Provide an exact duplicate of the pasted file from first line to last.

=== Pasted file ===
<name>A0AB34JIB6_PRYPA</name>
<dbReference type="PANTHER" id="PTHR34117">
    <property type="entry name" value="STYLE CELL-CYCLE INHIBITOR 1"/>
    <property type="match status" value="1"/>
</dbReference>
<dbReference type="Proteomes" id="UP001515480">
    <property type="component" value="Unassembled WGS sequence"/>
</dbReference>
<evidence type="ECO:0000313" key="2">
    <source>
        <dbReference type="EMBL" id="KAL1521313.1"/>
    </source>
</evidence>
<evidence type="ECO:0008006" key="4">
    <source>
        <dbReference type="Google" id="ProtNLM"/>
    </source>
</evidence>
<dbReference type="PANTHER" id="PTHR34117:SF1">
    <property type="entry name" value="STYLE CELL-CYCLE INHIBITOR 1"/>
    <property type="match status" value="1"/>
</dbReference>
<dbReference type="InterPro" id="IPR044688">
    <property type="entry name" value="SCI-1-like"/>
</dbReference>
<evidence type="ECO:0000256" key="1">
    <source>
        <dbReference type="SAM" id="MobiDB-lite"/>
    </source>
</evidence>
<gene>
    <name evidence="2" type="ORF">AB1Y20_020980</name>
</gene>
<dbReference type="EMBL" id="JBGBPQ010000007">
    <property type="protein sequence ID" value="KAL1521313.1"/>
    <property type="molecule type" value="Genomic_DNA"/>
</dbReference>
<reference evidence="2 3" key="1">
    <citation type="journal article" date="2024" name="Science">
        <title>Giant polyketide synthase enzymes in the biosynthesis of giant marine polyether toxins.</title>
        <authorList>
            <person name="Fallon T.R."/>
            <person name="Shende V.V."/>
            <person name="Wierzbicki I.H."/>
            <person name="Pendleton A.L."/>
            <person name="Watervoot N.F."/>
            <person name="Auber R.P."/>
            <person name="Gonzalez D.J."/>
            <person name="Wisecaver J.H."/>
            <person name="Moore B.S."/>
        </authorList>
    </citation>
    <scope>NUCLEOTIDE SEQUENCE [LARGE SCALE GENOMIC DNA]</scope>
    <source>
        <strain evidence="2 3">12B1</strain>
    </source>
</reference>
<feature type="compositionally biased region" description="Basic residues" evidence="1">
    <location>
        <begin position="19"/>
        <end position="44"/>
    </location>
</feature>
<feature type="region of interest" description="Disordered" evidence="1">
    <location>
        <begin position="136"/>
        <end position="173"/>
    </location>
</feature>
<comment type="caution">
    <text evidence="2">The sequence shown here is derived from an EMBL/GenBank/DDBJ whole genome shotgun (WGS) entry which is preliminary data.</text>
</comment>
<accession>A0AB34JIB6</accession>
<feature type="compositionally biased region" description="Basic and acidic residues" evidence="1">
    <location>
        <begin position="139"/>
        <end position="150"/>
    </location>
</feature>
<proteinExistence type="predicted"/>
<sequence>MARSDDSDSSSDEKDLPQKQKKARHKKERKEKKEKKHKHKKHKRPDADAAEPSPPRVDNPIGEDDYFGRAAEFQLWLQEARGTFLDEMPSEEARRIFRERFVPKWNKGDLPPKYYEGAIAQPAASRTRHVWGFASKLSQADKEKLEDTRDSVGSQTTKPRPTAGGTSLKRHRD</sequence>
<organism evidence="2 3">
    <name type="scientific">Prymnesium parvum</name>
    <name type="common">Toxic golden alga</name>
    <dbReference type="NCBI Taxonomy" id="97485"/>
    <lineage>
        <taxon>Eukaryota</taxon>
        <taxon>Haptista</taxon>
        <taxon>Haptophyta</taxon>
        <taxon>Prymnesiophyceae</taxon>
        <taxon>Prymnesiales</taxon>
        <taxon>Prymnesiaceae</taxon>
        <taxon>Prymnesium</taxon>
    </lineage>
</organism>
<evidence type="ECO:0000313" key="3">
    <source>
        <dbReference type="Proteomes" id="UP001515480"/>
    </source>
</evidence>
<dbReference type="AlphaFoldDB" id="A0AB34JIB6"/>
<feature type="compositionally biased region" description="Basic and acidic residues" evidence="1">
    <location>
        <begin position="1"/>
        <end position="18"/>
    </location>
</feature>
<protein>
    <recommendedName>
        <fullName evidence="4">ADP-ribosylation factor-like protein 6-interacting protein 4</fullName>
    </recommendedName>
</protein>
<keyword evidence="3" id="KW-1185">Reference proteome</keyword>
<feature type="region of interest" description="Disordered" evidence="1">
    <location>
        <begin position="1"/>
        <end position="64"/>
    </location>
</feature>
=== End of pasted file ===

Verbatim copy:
<name>A0AB34JIB6_PRYPA</name>
<dbReference type="PANTHER" id="PTHR34117">
    <property type="entry name" value="STYLE CELL-CYCLE INHIBITOR 1"/>
    <property type="match status" value="1"/>
</dbReference>
<dbReference type="Proteomes" id="UP001515480">
    <property type="component" value="Unassembled WGS sequence"/>
</dbReference>
<evidence type="ECO:0000313" key="2">
    <source>
        <dbReference type="EMBL" id="KAL1521313.1"/>
    </source>
</evidence>
<evidence type="ECO:0008006" key="4">
    <source>
        <dbReference type="Google" id="ProtNLM"/>
    </source>
</evidence>
<dbReference type="PANTHER" id="PTHR34117:SF1">
    <property type="entry name" value="STYLE CELL-CYCLE INHIBITOR 1"/>
    <property type="match status" value="1"/>
</dbReference>
<dbReference type="InterPro" id="IPR044688">
    <property type="entry name" value="SCI-1-like"/>
</dbReference>
<evidence type="ECO:0000256" key="1">
    <source>
        <dbReference type="SAM" id="MobiDB-lite"/>
    </source>
</evidence>
<gene>
    <name evidence="2" type="ORF">AB1Y20_020980</name>
</gene>
<dbReference type="EMBL" id="JBGBPQ010000007">
    <property type="protein sequence ID" value="KAL1521313.1"/>
    <property type="molecule type" value="Genomic_DNA"/>
</dbReference>
<reference evidence="2 3" key="1">
    <citation type="journal article" date="2024" name="Science">
        <title>Giant polyketide synthase enzymes in the biosynthesis of giant marine polyether toxins.</title>
        <authorList>
            <person name="Fallon T.R."/>
            <person name="Shende V.V."/>
            <person name="Wierzbicki I.H."/>
            <person name="Pendleton A.L."/>
            <person name="Watervoot N.F."/>
            <person name="Auber R.P."/>
            <person name="Gonzalez D.J."/>
            <person name="Wisecaver J.H."/>
            <person name="Moore B.S."/>
        </authorList>
    </citation>
    <scope>NUCLEOTIDE SEQUENCE [LARGE SCALE GENOMIC DNA]</scope>
    <source>
        <strain evidence="2 3">12B1</strain>
    </source>
</reference>
<feature type="compositionally biased region" description="Basic residues" evidence="1">
    <location>
        <begin position="19"/>
        <end position="44"/>
    </location>
</feature>
<feature type="region of interest" description="Disordered" evidence="1">
    <location>
        <begin position="136"/>
        <end position="173"/>
    </location>
</feature>
<comment type="caution">
    <text evidence="2">The sequence shown here is derived from an EMBL/GenBank/DDBJ whole genome shotgun (WGS) entry which is preliminary data.</text>
</comment>
<accession>A0AB34JIB6</accession>
<feature type="compositionally biased region" description="Basic and acidic residues" evidence="1">
    <location>
        <begin position="139"/>
        <end position="150"/>
    </location>
</feature>
<proteinExistence type="predicted"/>
<sequence>MARSDDSDSSSDEKDLPQKQKKARHKKERKEKKEKKHKHKKHKRPDADAAEPSPPRVDNPIGEDDYFGRAAEFQLWLQEARGTFLDEMPSEEARRIFRERFVPKWNKGDLPPKYYEGAIAQPAASRTRHVWGFASKLSQADKEKLEDTRDSVGSQTTKPRPTAGGTSLKRHRD</sequence>
<organism evidence="2 3">
    <name type="scientific">Prymnesium parvum</name>
    <name type="common">Toxic golden alga</name>
    <dbReference type="NCBI Taxonomy" id="97485"/>
    <lineage>
        <taxon>Eukaryota</taxon>
        <taxon>Haptista</taxon>
        <taxon>Haptophyta</taxon>
        <taxon>Prymnesiophyceae</taxon>
        <taxon>Prymnesiales</taxon>
        <taxon>Prymnesiaceae</taxon>
        <taxon>Prymnesium</taxon>
    </lineage>
</organism>
<evidence type="ECO:0000313" key="3">
    <source>
        <dbReference type="Proteomes" id="UP001515480"/>
    </source>
</evidence>
<dbReference type="AlphaFoldDB" id="A0AB34JIB6"/>
<feature type="compositionally biased region" description="Basic and acidic residues" evidence="1">
    <location>
        <begin position="1"/>
        <end position="18"/>
    </location>
</feature>
<protein>
    <recommendedName>
        <fullName evidence="4">ADP-ribosylation factor-like protein 6-interacting protein 4</fullName>
    </recommendedName>
</protein>
<keyword evidence="3" id="KW-1185">Reference proteome</keyword>
<feature type="region of interest" description="Disordered" evidence="1">
    <location>
        <begin position="1"/>
        <end position="64"/>
    </location>
</feature>